When you’re in school, everything seems pretty theoretical. Sure, you learn formulas and theories, but it doesn’t seem like you could ever use them to find real-world deals and get discounts on things they need anyway. But that’s exactly what finance majors do every day. As a finance major, you’ll hone your skills analyzing and investing in companies, which makes it super useful for finding deals and giving discounts as an adult. In this article we’ll show how finance majors negotiate a discount on almost anything.
Determine Value and Demand
Before you negotiate, you need to know what something is worth. If you’re buying something, you need to know what it’s worth to the seller. If you’re selling something, you need to know what it’s worth to the buyer. One of the best ways to determine the value of something is to find out how much someone else is paying for it. To do this, you could try to find out how much a used version of something you’re interested in would cost. An example of this is by looking for the average price of auto leads and then find a used model of the same car. That way you’ll know what it’s worth used.
Find the Seller’s Weakness
Once you know what something is worth and how much someone is paying for it, you can use that information to your advantage in negotiations.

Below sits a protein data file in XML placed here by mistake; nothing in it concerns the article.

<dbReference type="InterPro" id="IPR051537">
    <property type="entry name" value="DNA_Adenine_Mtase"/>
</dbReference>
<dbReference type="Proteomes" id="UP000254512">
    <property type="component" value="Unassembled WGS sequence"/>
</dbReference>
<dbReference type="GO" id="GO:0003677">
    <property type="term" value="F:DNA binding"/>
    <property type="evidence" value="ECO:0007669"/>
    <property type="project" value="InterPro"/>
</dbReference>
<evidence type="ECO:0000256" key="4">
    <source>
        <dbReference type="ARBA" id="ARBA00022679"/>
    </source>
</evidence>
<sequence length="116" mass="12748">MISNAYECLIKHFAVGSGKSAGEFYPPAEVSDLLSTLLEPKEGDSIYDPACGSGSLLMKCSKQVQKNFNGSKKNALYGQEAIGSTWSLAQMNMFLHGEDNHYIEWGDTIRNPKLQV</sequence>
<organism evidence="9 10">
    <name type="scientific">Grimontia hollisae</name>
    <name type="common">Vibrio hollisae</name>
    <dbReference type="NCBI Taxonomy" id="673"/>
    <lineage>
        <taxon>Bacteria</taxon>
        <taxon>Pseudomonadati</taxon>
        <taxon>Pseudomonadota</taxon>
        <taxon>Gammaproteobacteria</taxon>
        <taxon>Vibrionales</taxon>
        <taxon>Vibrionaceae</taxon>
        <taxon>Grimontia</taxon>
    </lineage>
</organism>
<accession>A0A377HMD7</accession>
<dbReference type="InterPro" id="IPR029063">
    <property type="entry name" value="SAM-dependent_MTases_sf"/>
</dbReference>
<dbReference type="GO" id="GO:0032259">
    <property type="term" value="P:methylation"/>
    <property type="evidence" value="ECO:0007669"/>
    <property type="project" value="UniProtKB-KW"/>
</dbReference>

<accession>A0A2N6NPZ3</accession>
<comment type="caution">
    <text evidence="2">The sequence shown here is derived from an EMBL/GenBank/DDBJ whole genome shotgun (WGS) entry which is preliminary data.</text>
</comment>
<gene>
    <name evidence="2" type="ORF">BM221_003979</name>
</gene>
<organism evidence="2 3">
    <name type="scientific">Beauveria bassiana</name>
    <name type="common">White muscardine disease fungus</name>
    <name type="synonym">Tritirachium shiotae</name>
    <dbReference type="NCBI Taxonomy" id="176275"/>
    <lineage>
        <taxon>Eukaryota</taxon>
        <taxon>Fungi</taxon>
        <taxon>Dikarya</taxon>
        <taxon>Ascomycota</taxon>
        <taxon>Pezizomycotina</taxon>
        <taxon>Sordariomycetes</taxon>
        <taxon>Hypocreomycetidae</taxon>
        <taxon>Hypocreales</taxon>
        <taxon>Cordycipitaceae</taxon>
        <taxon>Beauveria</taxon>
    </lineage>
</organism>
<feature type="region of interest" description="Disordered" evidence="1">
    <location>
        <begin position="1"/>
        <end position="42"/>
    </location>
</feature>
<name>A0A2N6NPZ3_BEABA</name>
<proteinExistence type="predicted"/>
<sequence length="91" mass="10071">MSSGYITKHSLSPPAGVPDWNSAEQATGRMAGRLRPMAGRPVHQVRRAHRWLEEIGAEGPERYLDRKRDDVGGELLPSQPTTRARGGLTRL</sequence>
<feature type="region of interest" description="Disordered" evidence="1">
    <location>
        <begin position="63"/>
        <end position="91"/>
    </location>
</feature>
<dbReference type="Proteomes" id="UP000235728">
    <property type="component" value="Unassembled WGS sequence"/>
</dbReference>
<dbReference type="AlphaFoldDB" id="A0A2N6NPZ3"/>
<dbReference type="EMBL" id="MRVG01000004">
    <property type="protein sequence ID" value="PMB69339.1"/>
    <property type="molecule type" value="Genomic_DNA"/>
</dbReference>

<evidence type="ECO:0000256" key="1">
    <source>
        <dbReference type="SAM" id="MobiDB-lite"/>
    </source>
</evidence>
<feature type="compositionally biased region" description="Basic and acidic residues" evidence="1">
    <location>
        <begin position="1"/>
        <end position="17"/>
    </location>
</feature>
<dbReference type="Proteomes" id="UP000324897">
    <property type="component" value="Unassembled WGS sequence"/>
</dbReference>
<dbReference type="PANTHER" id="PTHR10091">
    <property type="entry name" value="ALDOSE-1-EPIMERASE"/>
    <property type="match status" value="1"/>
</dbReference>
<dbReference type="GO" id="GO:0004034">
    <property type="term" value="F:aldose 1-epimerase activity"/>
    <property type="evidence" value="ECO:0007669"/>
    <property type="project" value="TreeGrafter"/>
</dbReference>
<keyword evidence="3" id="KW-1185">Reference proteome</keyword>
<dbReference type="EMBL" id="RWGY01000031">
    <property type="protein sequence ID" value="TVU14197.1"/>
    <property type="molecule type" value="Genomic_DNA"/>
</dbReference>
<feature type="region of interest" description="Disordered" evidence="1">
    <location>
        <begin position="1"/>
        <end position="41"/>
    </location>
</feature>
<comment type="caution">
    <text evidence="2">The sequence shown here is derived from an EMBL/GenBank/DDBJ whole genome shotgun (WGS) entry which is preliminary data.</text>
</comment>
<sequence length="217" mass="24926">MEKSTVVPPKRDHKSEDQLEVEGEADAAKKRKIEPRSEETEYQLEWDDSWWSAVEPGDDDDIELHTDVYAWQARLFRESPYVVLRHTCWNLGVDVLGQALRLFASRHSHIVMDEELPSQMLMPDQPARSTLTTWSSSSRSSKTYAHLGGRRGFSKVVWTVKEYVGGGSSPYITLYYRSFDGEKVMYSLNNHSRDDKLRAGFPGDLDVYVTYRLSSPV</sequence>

But rather than just saying “I’ll pay this much,” try to find out what the seller is worried about. What is he or she desperate to get rid of? What has been taking up space and not selling? Why is the seller in a rush to sell? Then, you can try to offer the seller something that will make him or her more desperate to sell. If there’s something the seller is in a rush to sell, you could try offering to buy it now.
Set a Deadline and Be Decisive
Now that you’ve found the seller’s weakness, you can use that to your advantage by setting a deadline. If there’s something that the seller is desperate to get rid of, try setting a deadline for when you will buy it. You can also try being decisive about the price you’re willing to pay. Rather than saying something like “I’d like to pay about this much” or “I’d be willing to pay around this amount,” you can be decisive by saying something like “I’ll pay this amount” or “I’ll pay this price.”